The Right Way to Onboard A New Sales Manager
It is often hard for the sales people to make the transition to sales manager. Part of this challenge is attributable to the inherently different job functions of a salesperson and a sales managers (individual contributor vs. manager of others).
Each job requires a unique set of skills and while many sales organizations have comprehensive sales training programs in place, few (in our experience) have similar training programs for their frontline sales managers. All too often sales organizations resort to on-the-job training for their sales managers, and that can be too slow, inconsistent and runs the risk of becoming the most expensive type of training – the type that fails to achieve the desired results.
So what should you do in order to effectively develop a new sales manager?
New Skills Required
Let’s first consider the extent of the training challenge. Here some of the skills frontline sales managers need to master in order to succeed:
- Recruiting and selecting the right team members
- Setting team goals and priorities
- Managing performance
- Coaching and developing selling skills in others
- Leading and motivating
Since the typical sales manager is promoted from the field, it is doubtful that many have had formal training in these skills. Hence the inherent challenge of making this initial career pivot.
A Comprehensive Approach to Sales Management Skill Development
Given the wide range of new skills a typical sales manager needs to master, it’s unlikely that “one and done” training programs will be effective. Consider implementing a more comprehensive sales management training program that includes ongoing reinforcement, coaching and follow-up. Sales managers need to be given the chance to try out the concepts and tools, discuss real world application to their teams as well as receive feedback from their peers.
Effective sales management training programs that produce long-term sustainable results use many of the same training concepts of Customized Sales Training.
Below are five factors to consider when developing a training program designed to help your sales managers make their first major career pivot from salesperson to sales manager:
Even though sales management skills and concepts tend to be more “industry neutral” as compared to selling skills, customization is still critical for increasing relevancy for sales managers. It is important not to “force fit” the material into the industry, or leave it up to the participant to make the connection to their particular situation. Effective customization is time intensive but worth the investment required to gain a deep understanding of the management challenges facing the sales managers.
#2 Executive sponsorship
Executive sponsorship is absolutely critical to the implementation of a successful sales management program. Not only do the executives need to be aware of the material, but they need to be engaged in the communication and kick-off of the program to ensure success. We also recommend that senior management get actively involved in post-training reinforcement and application assignments.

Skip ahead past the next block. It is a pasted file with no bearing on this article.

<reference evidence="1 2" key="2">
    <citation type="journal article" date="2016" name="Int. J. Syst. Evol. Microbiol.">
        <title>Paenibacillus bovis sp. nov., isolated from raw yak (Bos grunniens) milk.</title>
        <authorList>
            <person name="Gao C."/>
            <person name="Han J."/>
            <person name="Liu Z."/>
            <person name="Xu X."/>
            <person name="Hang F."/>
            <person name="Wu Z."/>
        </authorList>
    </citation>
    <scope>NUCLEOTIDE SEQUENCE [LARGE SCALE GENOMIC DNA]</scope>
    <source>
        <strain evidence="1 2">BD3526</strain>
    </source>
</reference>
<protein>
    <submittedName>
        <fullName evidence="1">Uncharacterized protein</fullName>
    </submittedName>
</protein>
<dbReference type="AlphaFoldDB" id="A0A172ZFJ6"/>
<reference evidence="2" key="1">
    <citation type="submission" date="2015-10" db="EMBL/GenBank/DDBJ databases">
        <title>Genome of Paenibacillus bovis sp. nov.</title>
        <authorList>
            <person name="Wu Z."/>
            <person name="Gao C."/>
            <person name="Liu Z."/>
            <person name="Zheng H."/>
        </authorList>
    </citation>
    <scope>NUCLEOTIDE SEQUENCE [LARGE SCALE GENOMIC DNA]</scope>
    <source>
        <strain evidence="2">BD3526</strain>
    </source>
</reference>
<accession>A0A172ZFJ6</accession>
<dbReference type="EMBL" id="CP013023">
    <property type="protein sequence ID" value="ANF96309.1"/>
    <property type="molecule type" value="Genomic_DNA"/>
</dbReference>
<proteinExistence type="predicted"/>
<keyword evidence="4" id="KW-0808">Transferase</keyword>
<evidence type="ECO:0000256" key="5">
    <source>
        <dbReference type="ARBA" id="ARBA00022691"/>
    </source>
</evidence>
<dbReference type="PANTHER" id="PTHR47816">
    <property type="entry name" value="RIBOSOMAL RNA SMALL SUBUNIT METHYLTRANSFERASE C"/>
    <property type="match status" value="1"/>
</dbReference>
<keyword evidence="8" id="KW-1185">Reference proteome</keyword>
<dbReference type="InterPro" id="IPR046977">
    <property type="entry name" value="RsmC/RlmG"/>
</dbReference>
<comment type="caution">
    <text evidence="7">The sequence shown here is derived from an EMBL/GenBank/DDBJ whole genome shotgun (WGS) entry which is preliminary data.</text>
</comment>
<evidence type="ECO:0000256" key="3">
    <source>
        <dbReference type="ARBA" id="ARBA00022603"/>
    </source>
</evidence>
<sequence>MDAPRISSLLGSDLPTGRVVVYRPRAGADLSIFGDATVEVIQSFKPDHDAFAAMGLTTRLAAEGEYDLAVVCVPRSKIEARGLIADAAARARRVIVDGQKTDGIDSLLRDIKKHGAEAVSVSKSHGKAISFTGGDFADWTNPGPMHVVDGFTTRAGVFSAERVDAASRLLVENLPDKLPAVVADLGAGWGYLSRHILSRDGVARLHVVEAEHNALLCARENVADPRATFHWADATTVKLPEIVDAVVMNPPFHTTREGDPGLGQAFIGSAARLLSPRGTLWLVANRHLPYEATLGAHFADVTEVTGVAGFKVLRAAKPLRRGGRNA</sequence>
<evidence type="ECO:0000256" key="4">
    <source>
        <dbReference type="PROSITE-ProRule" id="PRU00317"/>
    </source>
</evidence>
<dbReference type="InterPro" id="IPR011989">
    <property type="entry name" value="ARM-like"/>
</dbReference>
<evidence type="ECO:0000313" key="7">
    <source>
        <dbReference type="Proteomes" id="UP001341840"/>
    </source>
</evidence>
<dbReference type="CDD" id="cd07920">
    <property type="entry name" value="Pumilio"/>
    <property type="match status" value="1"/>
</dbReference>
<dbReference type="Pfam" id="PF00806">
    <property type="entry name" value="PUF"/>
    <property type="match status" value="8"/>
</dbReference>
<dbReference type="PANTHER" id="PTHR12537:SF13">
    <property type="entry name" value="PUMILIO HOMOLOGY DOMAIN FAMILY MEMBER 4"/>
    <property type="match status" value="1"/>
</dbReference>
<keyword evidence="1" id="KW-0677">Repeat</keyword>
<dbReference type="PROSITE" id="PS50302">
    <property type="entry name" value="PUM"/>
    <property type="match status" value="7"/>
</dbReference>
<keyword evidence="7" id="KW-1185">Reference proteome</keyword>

#3 Training workshop(s)
Given the number of skills a sales manager must master, it may not be effective or practical to schedule intensive multi-day training events for sales managers. You may want to consider delivering sales management training over a period of several months to support spaced learning and focus on each topic in more depth. For example, we have worked with numerous clients who have introduced one major sales management skill per quarter. This approach allows sufficient time for reinforcement and coaching sessions to ensure that each new skill is being mastered and consistently applied on the job.
At the end of a training program it is common for sales managers to ask “Now what?” Unless you have a structured follow-up program in place, your program will run the risk of not achieving any long-term behavior change. We recommend requiring participants in a sales management training program to create an individual action plan to outline how they will apply the concepts and tools over the next 30/60/90 days and share these plans with their supervisors. Participants should also be given in-the-field “assignments” to apply new skills and tools, which should then be reviewed in the subsequent reinforcement and coaching sessions.
Post-training reinforcement and coaching session are a great opportunity for sales managers to discuss real world management challenges with their peers in a “safe” environment. Reinforcement sessions provide a great opportunity to present materials, obtain feedback.
Making the career pivot to Sales Management is not an easy one and is often attempted little guidance or training. With the appropriate training, this pivot can be the first step on the journey to a successful sales management career.
About Ray Makela
Ray Makela is CEO and Managing Director at Sales Readiness Group (SRG). He oversees all client engagements as well as serves as a senior facilitator on sales management, coaching, negotiation and sales training workshops. Ray has over 20 years of management, consulting, and sales experience and writes frequently on best practices for coaching and developing sales teams.